The second property Id like to discuss is balance. A binary tree can be balanced, such that one branch of the tree is about the same size and depth as the other. In order to find out if a tree node is balanced, you need to find out the maximum height level of both children in each node, and if they differ by more than one level, it is considered unbalanced. The easiest way to do this is to use a recursive function (the depth() function of the binary tree class which I have provided does this) to find the maximum depth of the left child, find the maximum depth of the right child, then subtract the two. If the number is -1, 0, or 1, the node is balanced. If the difference is anything else, then it is unbalanced. Note that a balanced binary tree requires every node in the tree to have the balanced property. In this example, we see that the only node which is unbalanced is node #3, because the depth of its left side is 0, and the depth of the right side is 2. Subtracting 2 from 0 yields -2, thus that node is unbalanced. Note that node #1, the root, is considered balanced, since the maximum height level of both of its children is 3. This raises an important point: You cannot check just the root node for balancing, because it may be balanced but its child nodes may not be. Therefore, every node in the tree must be balanced in order for the tree to be considered balanced. The example tree above can be easily balanced by giving node #3 a left child.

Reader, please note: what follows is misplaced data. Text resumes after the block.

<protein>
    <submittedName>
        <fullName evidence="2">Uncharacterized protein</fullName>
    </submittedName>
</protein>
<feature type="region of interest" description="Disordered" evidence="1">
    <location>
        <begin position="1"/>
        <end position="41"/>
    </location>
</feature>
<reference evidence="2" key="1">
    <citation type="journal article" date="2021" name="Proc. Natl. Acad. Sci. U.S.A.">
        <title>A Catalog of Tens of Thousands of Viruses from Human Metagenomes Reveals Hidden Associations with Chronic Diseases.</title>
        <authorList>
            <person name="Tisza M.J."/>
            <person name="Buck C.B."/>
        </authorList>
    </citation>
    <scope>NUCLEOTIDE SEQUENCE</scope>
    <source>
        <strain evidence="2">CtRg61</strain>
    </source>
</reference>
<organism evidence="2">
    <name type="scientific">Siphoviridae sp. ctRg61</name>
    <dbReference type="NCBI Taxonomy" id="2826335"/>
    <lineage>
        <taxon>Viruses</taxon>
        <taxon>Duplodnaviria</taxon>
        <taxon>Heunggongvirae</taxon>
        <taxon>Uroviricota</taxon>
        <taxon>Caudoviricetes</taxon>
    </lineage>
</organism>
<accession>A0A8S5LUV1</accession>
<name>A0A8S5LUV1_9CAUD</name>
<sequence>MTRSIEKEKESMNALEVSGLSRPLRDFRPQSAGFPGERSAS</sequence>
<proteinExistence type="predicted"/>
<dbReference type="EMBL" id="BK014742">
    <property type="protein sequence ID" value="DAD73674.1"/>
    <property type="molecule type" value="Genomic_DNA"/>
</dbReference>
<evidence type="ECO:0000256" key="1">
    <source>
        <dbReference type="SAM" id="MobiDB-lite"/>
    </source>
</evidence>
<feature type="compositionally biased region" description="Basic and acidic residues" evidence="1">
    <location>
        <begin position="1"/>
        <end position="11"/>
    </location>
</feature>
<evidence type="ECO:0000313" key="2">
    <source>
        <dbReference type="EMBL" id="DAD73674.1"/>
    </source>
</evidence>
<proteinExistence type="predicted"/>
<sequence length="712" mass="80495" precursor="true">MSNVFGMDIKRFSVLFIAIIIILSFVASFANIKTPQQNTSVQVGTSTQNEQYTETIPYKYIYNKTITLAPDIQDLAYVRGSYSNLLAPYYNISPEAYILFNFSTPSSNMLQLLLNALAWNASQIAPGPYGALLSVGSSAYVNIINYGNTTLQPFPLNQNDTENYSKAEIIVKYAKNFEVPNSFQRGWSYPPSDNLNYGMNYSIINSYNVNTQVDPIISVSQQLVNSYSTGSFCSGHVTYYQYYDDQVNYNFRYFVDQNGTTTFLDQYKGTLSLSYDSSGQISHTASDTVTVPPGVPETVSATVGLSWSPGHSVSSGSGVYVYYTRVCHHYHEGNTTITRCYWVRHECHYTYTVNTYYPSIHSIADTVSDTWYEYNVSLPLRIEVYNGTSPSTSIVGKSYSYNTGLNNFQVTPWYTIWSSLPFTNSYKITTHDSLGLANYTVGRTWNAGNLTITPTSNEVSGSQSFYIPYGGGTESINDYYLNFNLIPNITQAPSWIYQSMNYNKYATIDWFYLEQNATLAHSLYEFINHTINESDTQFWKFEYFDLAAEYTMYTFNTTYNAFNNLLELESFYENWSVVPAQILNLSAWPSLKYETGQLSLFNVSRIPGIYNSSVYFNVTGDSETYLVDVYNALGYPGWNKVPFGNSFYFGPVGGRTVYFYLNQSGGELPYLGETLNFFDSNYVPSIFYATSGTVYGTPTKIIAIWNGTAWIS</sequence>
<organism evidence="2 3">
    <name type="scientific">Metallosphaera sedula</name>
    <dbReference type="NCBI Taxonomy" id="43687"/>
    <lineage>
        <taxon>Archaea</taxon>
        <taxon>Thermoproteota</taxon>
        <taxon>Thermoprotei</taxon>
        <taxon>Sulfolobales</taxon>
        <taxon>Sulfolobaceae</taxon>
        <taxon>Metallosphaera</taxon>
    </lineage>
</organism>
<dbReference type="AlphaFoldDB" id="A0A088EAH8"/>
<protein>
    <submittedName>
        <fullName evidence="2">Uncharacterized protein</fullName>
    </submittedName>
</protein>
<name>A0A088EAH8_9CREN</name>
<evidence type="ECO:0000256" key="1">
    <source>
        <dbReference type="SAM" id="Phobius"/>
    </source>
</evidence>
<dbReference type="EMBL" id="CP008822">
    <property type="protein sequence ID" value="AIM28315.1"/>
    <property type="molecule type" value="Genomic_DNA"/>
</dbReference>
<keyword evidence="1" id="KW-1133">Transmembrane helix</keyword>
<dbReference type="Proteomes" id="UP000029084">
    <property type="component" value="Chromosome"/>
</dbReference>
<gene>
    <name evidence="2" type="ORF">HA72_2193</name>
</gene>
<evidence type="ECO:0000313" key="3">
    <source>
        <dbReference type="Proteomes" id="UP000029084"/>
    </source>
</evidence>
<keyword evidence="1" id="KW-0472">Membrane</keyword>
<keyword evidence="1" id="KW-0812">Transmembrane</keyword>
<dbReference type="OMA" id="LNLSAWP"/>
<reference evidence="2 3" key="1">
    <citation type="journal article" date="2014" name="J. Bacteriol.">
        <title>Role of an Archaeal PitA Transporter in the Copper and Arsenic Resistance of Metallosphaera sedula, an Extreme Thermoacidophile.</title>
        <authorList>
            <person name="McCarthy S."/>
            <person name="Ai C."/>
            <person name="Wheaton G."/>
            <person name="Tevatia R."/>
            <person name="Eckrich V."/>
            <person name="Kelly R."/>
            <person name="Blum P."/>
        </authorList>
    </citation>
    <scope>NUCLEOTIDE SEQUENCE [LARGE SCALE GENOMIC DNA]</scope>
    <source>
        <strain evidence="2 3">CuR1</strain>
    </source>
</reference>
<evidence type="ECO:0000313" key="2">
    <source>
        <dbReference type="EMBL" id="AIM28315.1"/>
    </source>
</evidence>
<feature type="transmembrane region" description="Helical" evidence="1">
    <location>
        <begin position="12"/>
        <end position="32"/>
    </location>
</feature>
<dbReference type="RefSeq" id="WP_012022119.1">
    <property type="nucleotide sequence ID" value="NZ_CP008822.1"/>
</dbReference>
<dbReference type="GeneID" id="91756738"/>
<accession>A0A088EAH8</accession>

### Leftness

The third property I would like to discuss is leftness. This term is of my own creation, as I have never seen this term used before in textbooks, but it fairly important when dealing with some binary trees, such as Heaps. A leftist tree is basically a full tree, up until the lowest level. At the lowest level, every node does not need to be full, but it needs to fill in the leftmost part of the tree. While this is somewhat difficult to explain, a diagram helps immensely. So, every child on the lowest level is pushed to the left of the tree. If you were to add one more node, it would need to be a right child of node #5 if the leftness property is to be maintained. This property becomes important when dealing with array-represented binary trees and heaps.